My last two posts on the blog have been all about slowing down and staying put. Just last week, I wrote about how we decided to settle down in Playa del Carmen and had recently signed a six-month lease.
For some of you, this all may have seemed like the death knell to our traveling lifestyle. We may not actually know our address here in Mexico, but in theory, we have one; now that we once more have somewhere to call our own, surely we’d take some time to embrace our more stationary existence.
Of course, that is not how my life works, where irony seems to be one of the supreme guiding principles. Within two days of posting my last article (and a mere two weeks after moving into our new “home”) I was sitting on a plane, a nervous ball of energy, staring down the barrel of a 16-hour travel day making my way north to California for a conference held by Google celebrating their top AdWords partners.
After three years, long travel days are nothing new to me, so although I wasn’t exactly looking forward to being in transit for the better part of a day and hurling across three time zones in the process, that part of the equation felt like business as usual. What did feel wholly bizarre and more than a little bit frightening, was that for the first time in I can’t remember how long, I was tackling this trip without Tony by my side.
For the next week, I would be a solo traveler.
I’ve always considered myself a fairly independent person. Moreover, as an unabashed introvert, the prospect of spending a lot of time on my own is kind of thrilling rather than unnerving. And yet, as I think back, I realize that apart from a few conferences I attended back in grad school and one day in New York City when Tony himself was attending a conference, I’ve never done the solo travel thing. True, the impetus for this trip was conference-related putting it in my solo-travel wheelhouse, but it really would be the first time in the last three years of near constant 24/7 togetherness that I would be somewhere new without Tony.
Consider me daunted.
The night before my flight to California, I ran through all the things that I alone would have to be solely responsible for, going over all the ways in the partnership we have formed that I rely on Tony in daily life and all the ways I was going to have to be self-reliant and manage on my own. Part of me worried I had forgotten how to function as a self-sufficient person without someone there to care for and keep an eye out for me; would I really be able to navigate the world alone?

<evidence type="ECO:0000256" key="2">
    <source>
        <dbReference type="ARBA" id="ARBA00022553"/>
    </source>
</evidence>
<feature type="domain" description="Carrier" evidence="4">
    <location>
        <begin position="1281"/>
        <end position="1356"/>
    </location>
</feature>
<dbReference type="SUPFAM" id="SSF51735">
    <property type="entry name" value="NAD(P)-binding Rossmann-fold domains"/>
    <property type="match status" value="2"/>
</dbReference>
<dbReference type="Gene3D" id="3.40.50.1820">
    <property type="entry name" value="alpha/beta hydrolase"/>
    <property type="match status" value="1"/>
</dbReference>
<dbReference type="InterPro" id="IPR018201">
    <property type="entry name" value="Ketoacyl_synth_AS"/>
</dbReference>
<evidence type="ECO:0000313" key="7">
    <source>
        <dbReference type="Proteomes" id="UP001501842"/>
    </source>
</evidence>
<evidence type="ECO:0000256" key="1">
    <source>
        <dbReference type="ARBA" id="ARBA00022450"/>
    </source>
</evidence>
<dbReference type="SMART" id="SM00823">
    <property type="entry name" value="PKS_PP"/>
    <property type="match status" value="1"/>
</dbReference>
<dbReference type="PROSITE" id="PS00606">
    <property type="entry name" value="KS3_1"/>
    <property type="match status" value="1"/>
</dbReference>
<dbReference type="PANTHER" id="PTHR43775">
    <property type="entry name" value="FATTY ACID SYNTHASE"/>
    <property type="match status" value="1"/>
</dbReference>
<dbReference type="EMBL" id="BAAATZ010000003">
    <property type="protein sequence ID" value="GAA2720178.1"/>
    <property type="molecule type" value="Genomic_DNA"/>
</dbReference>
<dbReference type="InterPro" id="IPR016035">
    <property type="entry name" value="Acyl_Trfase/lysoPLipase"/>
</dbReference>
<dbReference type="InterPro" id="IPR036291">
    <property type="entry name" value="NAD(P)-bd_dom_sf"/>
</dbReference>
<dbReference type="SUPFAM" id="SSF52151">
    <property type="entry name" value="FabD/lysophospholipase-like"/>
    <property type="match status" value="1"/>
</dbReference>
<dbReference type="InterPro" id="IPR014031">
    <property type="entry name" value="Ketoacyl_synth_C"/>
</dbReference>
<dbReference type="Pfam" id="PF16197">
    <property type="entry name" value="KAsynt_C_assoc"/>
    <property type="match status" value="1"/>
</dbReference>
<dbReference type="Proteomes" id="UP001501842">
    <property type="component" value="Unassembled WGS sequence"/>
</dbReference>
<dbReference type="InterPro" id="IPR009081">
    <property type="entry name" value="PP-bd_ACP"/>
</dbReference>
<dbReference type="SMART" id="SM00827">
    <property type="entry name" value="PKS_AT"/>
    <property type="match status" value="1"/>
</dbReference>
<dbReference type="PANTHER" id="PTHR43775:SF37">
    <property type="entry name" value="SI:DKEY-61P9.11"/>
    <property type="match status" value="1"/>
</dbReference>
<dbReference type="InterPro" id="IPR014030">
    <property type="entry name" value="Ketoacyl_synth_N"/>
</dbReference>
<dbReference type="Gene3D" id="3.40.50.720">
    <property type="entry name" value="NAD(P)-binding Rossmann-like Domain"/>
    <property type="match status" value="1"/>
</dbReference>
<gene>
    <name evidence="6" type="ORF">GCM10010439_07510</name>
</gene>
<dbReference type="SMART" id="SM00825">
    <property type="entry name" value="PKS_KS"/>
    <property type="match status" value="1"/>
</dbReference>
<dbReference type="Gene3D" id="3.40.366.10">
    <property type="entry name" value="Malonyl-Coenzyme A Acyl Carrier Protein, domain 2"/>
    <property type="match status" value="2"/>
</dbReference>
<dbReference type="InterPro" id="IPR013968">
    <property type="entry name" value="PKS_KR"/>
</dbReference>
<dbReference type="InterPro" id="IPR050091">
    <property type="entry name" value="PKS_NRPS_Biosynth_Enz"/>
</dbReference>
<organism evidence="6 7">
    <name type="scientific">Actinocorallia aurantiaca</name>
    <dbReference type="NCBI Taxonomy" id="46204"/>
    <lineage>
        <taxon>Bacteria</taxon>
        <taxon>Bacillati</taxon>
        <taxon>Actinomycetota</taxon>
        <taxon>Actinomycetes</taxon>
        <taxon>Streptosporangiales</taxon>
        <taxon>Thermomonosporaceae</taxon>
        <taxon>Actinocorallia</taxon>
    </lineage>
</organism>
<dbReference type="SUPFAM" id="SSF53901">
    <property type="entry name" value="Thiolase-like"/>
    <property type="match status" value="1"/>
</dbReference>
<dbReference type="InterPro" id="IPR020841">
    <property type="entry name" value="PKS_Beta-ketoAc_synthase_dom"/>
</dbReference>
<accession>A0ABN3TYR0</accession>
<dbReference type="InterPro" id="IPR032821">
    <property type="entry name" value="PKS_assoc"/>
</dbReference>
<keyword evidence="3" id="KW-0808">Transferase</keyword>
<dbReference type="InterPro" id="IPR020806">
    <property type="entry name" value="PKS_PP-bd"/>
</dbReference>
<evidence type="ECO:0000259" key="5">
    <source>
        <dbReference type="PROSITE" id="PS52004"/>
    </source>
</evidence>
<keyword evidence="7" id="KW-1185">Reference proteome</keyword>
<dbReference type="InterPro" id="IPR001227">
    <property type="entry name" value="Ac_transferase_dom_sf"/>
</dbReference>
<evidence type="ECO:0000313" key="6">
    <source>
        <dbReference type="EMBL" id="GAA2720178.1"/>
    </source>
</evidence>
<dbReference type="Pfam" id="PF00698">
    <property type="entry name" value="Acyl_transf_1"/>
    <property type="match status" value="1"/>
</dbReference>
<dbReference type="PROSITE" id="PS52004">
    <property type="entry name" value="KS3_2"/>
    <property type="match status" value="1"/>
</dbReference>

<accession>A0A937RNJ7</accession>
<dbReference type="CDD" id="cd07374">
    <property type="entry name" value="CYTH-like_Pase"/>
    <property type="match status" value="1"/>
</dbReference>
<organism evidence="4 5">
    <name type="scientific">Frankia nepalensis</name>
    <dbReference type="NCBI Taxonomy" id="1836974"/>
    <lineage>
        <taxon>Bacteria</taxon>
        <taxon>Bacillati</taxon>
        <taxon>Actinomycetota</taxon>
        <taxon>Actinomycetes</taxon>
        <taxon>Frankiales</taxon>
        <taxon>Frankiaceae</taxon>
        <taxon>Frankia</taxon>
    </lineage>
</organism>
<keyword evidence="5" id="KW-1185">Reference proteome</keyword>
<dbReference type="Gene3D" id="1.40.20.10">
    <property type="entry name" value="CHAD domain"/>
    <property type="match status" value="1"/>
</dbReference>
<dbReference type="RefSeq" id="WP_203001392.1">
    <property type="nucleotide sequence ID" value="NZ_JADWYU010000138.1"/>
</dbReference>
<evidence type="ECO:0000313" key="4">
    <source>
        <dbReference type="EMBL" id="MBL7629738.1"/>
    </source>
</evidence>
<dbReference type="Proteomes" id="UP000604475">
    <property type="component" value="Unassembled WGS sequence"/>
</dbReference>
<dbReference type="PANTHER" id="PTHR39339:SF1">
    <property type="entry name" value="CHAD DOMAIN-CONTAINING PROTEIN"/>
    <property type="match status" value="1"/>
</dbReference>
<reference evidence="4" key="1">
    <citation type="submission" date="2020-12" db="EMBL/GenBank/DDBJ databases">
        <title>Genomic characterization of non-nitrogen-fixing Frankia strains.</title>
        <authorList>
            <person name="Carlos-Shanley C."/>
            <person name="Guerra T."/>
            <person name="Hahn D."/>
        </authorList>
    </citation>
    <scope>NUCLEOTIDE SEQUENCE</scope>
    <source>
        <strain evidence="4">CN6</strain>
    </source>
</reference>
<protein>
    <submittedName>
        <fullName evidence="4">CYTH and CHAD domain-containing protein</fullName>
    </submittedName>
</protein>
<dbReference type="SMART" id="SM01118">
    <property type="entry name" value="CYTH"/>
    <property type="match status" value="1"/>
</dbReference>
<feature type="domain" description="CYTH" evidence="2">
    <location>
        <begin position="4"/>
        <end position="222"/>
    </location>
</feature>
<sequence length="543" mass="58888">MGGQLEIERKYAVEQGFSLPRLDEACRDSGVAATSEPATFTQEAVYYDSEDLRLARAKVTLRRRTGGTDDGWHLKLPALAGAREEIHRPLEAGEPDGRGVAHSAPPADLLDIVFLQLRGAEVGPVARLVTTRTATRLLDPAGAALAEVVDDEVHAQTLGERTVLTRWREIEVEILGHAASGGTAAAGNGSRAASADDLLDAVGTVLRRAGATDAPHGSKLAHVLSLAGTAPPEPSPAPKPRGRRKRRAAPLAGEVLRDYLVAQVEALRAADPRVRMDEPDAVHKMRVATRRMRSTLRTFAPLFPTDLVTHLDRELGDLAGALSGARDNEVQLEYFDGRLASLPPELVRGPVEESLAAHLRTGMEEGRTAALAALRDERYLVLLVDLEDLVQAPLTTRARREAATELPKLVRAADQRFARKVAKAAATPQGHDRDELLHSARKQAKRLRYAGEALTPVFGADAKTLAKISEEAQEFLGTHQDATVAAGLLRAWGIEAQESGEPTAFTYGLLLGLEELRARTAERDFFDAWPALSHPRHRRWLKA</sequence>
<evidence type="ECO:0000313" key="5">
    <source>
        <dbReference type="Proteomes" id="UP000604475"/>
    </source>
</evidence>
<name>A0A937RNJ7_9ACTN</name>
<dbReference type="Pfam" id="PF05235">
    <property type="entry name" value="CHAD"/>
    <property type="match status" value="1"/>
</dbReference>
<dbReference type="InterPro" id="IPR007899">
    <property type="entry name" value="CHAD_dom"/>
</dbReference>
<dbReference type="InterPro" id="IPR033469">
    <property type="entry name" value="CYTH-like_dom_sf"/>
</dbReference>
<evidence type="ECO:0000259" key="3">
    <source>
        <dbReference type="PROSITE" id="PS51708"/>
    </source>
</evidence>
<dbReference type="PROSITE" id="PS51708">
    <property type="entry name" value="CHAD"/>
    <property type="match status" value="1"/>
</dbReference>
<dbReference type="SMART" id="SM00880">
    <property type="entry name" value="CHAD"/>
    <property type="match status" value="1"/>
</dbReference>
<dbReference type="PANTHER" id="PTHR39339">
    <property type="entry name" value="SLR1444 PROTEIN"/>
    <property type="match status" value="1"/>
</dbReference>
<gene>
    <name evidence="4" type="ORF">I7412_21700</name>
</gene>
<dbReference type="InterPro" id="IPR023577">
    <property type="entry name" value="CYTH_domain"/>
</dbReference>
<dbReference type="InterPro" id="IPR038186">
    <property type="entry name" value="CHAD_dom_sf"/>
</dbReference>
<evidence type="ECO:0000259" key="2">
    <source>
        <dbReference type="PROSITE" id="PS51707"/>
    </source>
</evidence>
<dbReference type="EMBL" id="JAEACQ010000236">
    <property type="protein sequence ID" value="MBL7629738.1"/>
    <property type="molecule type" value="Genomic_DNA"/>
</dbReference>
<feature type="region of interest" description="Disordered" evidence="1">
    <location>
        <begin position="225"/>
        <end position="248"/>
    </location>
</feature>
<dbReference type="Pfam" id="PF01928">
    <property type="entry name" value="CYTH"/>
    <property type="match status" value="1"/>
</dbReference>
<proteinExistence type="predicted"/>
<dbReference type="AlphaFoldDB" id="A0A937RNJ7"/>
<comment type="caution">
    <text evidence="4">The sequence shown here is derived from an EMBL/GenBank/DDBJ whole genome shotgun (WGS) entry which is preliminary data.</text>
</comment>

The obvious answer is yes! Clearly I was able to survive out in the world by myself. What’s even better, however, is that I didn’t just scrape by, I thrived (if I do say so myself)! Things didn’t always go according to plan, but when they did, I felt enormously proud of what I had accomplished, whether it was successfully making my connecting train, or navigating to a nearby restaurant I had researched where I then asked for a table for one without a hint of shame. Tony and I do this kind of thing together all the time, but perhaps by being a shared accomplishment, we downplay and often overlook how monumental they can be. Not so as a solo traveler! Suddenly accomplishing the most trivial of tasks felt awesome and I, in turn, felt all the more awesome and confident for them.
Of course, sometimes I hit a few snafus—like when my train was delayed and I missed the connecting bus, or when the restaurant I had planned to eat at wasn’t where it was supposed to be—but, as tends to be the case, I learned a lot from these moments too. In the case of the bus, there was nothing to do but check the schedule and realize I’d have to wait 30 minutes for the next one. In the case of the restaurant, things get a bit more interesting: I was tired and hungry, and so my default in this situation would be to melt down and throw a frustration-fueled tantrum. After 16-hours in transit, I was really looking forward to sitting down to a comforting bowl of Vietnamese food, and I was supremely pissed to be standing in front of an abandoned office building instead. On the verge of tears, I heard my own voice summon up from deep within me, telling me to get a grip and let it go. I realized that I had to be accountable to MYSELF for my emotions and actions and that if I let myself get all worked up, there wasn’t going to be anyone else there to calm me down and make things better; I had to make things better for myself and melting down would achieve the exact opposite of that. So I sucked it up, took charge, and focused on the positives instead: I had looked up a backup restaurant (just in case!) that was only about another 10 minutes on foot and the weather was blessedly mild and dry—a nice change from the heat and humidity of Playa—so the walk itself was actually really nice and something to be savored. In the end, I wound up sitting down to a pretty fab bowl of ramen which, as far as consolation prizes go, isn’t half bad.
I tend to be a fairly reactive individual, but I hope that going forward, I remember this moment. Without having someone there to immediately unleash all my stress, anxiety, and frustration upon, I instead gave myself a moment to gain some perspective and deal with my situation in the best possible way. I felt in control and a mastery of my emotions and myself that I don’t think I always set myself up for when I’m not by myself. I realized that when I’m on my own, I tend to just make the best of whatever hand I’m dealt, rather than complaining or agonizing over how crummy my cards are. I need to be better about staying positive, being proactive, and staying strong even when I do have someone there to lend a hand and offer support. Being on my own reminded me that it’s good to prove to ourselves every so often that we are capable of more than we think, that we have all the tools we need to handle what life sends our way, and whenever we don’t, it’s an opportunity to develop them.